“Treat your spouse like an A+ employee. Even though you guys are a team working towards a greater goal, you secretly want your spouse to be your worker bee so you don't have to.

Give your spouse glowing performance reviews at year end. Sit down with your spouse during the new year and plan out her objectives. Reward your spouse with getaway vacations, shows, and fine dining to keep them constantly motivated throughout the year.

The most important thing you must do as a doting partner is give her a sense of purpose. Unless her work is feeding starving children or trying to eradicate poverty, work is pretty meaningless after a while for everyone. We work because we want/need to make more money so we can live a better life.

Give your partner a sense of purpose beyond herself. That purpose should be you!” We all know it's becoming increasingly hard to retire early on even $5 million as a family.

2) Advice from a male early retirement blogger

“I've convinced my wife to work at least until she's 55 so that I can stay at home and be an early retirement blogger. My community has grown and if she stopped earning a paycheck we would have a more difficult time raising our family.

I'd run the risk of having to go back to work and losing my community's respect since they'd realize I couldn't have retired early on my own. That would be very embarrassing. My hope is to make enough money online where she doesn't have to work either, but I've still got a long ways to go.

Every week I tell her she's great at her job. I also remind her that we need her paycheck so I don't have to go back into an industry I hate. Thankfully, she likes her job and is good at it.

So I asked her to just keep on working until she can no longer take it. I keep her in the loop on how much I'm earning online and tell her that if I have to go back to work, all this money will disappear. She gets it, and is happy to support my endeavors.” I call this type of Financial Independence Retire Early, WiFi, or Wife Financial Independence for short.

3) Advice from a female MBA grad who worked 4 years in corporate retail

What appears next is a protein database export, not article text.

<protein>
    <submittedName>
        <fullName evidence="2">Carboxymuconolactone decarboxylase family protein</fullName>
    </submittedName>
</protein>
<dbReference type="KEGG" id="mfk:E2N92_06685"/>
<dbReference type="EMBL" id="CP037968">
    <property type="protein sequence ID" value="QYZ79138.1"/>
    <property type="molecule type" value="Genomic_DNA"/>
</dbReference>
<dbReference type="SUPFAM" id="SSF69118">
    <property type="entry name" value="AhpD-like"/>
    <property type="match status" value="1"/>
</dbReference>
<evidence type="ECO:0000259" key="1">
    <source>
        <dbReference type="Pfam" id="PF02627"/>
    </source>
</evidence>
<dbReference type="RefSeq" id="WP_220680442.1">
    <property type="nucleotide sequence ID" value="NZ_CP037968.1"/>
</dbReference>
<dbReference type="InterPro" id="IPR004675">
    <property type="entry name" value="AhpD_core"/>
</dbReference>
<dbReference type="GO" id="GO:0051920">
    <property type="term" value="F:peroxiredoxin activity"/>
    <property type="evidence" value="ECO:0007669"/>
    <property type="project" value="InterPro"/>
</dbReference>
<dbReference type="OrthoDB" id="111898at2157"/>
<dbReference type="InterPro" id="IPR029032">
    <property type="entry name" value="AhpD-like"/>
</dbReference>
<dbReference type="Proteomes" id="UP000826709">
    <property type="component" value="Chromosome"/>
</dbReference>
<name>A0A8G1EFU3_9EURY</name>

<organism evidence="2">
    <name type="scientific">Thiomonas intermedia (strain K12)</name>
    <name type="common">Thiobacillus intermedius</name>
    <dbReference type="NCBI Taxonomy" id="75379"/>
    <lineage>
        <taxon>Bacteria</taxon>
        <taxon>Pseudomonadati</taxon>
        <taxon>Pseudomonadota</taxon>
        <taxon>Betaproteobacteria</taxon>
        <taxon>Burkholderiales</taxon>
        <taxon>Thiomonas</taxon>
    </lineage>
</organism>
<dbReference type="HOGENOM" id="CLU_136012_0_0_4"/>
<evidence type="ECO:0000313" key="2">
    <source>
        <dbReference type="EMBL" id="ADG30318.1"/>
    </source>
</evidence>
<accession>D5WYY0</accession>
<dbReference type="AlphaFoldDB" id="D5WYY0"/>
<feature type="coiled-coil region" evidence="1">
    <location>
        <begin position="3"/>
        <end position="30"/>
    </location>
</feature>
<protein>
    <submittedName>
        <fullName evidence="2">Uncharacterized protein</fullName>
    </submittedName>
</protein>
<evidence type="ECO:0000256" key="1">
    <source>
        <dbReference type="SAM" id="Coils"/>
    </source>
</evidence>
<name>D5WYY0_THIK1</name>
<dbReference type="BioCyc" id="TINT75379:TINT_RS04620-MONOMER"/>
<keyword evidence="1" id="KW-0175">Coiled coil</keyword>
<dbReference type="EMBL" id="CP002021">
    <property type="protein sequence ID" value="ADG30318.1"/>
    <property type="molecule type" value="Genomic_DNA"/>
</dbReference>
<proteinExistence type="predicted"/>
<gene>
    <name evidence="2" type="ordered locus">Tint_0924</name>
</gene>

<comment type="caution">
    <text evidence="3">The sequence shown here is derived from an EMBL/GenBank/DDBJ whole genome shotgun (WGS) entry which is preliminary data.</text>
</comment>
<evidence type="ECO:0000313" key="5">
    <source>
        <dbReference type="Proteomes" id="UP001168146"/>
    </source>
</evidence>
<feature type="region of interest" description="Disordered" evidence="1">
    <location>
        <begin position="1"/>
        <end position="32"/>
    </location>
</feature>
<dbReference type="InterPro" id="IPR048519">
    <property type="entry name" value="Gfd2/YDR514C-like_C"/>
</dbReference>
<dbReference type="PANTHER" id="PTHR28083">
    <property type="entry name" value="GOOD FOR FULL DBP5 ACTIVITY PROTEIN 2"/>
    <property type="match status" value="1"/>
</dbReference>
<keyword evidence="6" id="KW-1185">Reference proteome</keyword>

“I met my husband in business school. We didn't click right away, but when we both ended up working in San Francisco, we reconnected. I worked at the corporate headquarters of Williams Sonoma, and he worked at a venture capital firm, and then as a C-level exec at a fast growing consumer electronics company. After he started making good money, we decided to start a family.

It's a full-time job raising two kids. Your patience will be tested every single day, and it gets lonely sometimes when you're the only person in the house. Pool boy, anyone? We employ a day sitter to help around the house.

I always thought I wanted to work forever until I had kids. Harvard was no joke and it was expensive too. It is kind of weird for men to say they've retired early when they have a working wife, because no wife says they retired early if their husbands have to work. But, more power to them.

My husband was very supportive of me staying at home to take care of our little ones. He trusts nobody more than me.”

Related: The Best Time To Work May Be During Or After A Pandemic

4) Retirement advice from a male tennis junkie at Golden Gate Park

“My wife is a cardiologist at UCSF. She works with stents and stuff like that for people who eat way too unhealthy and exercise far too little. She's seen a lot of bad patients or patients who end up dead from a heart attack within several years of seeing her. It's not a pretty site.